- To download a copy of the presentation slides of the CSIR study, click here. (0.58 MB)
A study by the Council for Scientific and Industrial Research (CSIR) has revealed that South Africa could radically cut its energy costs if it aims for a 70% renewable-energy share by 2040.
CSIR Energy Centre head Dr Tobias Bischof-Niemz provided details of the study, titled ‘Least-cost electricity mix for South Africa by 2040’ at the yearly Windaba conference, in Cape Town, this week.
The study has considered two scenarios, namely a ‘business-as-usual’ approach, which is generally aligned with the Integrated Resources Plan of 2010 (IRP), and an updated demand forecast. The former scenario incurs large building costs from new coal and nuclear projects, as set out in Eskom’s briefing in October to Parliament’s Portfolio Committee on Energy.
The study’s ‘re-optimised’ scenario, meanwhile, looks at coal, nuclear, gas and renewable energy as supply options, with this scenario considering the least-cost option to meet energy and capacity requirements.
“The ‘re-optimised’ mix is almost R90-billion a year cheaper by 2040 than the ‘business-as-usual’ scenario,” says Bischof-Niemz, adding that, even if renewable energy was 50% more expensive than assumed, the ‘re-optimised’ option would still be cheaper than the ‘business-as-usual’ approach.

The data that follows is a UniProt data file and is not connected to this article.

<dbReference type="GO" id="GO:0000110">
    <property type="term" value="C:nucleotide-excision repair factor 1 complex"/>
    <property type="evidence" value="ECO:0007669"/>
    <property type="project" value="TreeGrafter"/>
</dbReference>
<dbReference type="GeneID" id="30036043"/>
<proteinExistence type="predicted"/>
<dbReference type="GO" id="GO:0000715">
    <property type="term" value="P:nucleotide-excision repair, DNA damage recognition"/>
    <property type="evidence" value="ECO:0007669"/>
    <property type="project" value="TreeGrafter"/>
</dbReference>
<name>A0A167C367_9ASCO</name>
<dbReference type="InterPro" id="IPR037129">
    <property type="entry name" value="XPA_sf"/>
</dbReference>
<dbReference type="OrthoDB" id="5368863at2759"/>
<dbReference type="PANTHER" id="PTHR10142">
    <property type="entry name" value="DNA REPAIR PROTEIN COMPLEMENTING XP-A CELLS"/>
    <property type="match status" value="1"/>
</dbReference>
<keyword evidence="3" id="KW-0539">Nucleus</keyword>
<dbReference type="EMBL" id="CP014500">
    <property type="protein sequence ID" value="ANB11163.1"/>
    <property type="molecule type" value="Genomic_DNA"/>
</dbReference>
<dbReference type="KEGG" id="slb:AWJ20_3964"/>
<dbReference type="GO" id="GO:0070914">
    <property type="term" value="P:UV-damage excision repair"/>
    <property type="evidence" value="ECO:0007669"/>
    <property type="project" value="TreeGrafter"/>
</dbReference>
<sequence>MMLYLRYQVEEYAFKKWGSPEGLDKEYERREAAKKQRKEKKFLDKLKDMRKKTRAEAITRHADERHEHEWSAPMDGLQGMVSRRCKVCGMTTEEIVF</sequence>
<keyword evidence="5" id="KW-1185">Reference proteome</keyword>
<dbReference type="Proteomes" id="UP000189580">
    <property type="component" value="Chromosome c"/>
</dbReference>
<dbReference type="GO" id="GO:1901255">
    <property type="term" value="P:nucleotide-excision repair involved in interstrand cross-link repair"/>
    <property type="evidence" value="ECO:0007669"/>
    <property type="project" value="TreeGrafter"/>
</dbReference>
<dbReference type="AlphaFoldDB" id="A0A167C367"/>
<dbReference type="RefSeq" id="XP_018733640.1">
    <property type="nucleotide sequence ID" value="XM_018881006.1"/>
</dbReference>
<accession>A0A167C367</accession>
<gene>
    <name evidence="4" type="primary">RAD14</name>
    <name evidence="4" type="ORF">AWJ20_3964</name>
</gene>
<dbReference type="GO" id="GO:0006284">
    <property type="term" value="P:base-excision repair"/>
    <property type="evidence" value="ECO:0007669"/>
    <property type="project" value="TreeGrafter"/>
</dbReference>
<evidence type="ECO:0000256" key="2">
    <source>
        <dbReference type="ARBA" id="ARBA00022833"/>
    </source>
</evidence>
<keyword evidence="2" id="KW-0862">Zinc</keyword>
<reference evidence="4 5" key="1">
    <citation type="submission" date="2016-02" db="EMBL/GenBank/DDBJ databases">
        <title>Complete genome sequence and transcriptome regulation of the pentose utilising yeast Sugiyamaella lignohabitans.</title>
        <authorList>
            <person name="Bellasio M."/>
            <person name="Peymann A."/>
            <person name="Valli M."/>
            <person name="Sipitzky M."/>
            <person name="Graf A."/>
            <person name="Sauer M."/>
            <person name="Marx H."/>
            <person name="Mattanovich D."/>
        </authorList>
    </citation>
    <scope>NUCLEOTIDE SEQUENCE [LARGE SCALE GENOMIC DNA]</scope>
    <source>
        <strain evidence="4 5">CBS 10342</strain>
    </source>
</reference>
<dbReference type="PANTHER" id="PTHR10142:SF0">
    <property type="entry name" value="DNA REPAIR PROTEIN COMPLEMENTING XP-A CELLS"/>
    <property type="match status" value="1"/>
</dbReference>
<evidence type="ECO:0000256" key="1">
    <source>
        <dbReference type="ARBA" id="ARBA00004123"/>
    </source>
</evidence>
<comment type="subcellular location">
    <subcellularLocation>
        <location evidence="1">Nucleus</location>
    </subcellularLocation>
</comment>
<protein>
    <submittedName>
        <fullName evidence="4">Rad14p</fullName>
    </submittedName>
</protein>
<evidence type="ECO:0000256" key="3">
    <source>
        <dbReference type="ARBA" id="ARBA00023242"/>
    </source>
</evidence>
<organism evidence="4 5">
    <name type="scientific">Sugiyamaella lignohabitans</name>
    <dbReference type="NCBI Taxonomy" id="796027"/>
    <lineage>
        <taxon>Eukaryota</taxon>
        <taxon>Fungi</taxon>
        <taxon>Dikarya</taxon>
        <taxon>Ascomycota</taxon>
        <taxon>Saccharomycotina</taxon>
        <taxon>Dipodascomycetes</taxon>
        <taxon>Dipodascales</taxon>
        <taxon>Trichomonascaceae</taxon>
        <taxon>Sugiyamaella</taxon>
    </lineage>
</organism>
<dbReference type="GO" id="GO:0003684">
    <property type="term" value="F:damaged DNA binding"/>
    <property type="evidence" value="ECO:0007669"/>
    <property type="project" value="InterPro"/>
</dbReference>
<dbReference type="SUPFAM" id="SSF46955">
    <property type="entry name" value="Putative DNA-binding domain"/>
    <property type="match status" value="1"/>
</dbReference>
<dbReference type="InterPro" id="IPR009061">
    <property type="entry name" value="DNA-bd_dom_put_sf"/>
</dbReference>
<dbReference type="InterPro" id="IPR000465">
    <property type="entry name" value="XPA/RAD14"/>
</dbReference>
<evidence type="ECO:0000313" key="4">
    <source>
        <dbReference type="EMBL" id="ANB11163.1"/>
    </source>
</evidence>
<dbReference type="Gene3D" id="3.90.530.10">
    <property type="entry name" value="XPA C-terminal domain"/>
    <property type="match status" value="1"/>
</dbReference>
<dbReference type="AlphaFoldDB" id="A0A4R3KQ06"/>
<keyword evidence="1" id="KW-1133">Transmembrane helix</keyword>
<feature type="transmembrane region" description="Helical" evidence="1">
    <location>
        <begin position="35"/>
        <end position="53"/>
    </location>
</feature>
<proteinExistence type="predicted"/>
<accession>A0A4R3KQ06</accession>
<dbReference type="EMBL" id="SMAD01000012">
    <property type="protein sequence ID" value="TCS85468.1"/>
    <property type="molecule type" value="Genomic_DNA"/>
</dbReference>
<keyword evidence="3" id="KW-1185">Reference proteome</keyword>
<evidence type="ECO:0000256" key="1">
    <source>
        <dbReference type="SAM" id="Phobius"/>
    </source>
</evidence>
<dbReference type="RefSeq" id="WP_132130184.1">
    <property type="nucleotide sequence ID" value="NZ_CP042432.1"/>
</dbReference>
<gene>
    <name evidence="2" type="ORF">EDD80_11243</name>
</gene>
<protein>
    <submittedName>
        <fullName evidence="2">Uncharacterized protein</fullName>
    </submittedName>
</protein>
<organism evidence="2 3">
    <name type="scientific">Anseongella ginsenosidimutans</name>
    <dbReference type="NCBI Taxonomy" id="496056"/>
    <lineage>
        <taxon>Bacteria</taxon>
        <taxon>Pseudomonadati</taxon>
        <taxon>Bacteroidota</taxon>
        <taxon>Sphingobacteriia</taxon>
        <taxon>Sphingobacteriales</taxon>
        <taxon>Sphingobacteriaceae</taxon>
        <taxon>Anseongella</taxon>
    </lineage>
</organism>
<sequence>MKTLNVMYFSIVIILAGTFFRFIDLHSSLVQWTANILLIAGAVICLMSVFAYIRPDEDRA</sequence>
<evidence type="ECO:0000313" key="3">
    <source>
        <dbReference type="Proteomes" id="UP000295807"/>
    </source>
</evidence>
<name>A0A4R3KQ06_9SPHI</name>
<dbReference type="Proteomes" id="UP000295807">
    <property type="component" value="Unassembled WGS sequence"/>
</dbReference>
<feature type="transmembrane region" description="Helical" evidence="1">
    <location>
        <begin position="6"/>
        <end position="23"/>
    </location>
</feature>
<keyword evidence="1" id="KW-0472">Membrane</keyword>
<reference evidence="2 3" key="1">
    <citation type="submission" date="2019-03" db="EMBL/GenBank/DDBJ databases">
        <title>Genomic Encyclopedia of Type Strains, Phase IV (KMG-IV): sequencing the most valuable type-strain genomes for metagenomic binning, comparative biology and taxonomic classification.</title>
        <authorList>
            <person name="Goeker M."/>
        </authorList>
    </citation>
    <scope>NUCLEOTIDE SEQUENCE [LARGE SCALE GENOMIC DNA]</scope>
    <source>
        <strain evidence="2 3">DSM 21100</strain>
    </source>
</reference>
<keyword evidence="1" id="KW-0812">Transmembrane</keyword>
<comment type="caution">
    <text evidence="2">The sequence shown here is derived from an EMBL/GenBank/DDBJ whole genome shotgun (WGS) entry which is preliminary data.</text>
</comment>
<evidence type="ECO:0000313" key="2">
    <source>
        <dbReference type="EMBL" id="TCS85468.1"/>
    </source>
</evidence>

The study shows that the ‘re-optimised’ case would be almost 20c/kWh cheaper by 2040 than the ‘business-as-usual’ approach.
Wind and solar photovoltaic (PV) energy dominate the energy mix to 2040 in the ‘re-optimised’ scenario.
Actual solar PV, as well as wind tariffs, are currently well below the cost assumptions of the IRP, coming in at 62c/kWh, compared with baseload coal, which comes in at R1.03/kWh.
The cost of solar PV is expected to drop further, according to the CSIR analysis.
Assumptions based on the new-build cost puts nuclear at R1.17/kWh, combined cycle gas turbine power at R1.24/kWh, OCGT gas at R2.40/kWh, mid-merit coal at R1.51/kWh and diesel at R3.10/kWh.
The study shows that the ‘re-optimised’ mix would also reduce South Africa’s carbon dioxide (CO2) emissions by 60% compared to a ‘business-as-usual’ approach.
“Avoiding CO2 emissions and least-cost is not a trade-off anymore. South Africa can de-carbonise its electricity sector at negative carbon-avoidance cost,” the study says.
Water use would also be lower.
“[A combination of] solar PV, wind and natural gas is the cheapest new-build mix for the South African power system,” the study concludes.
Building out the required capacities by 2040 would provide a steady anchor offtake for a South African PV and wind manufacturing industry, says the study.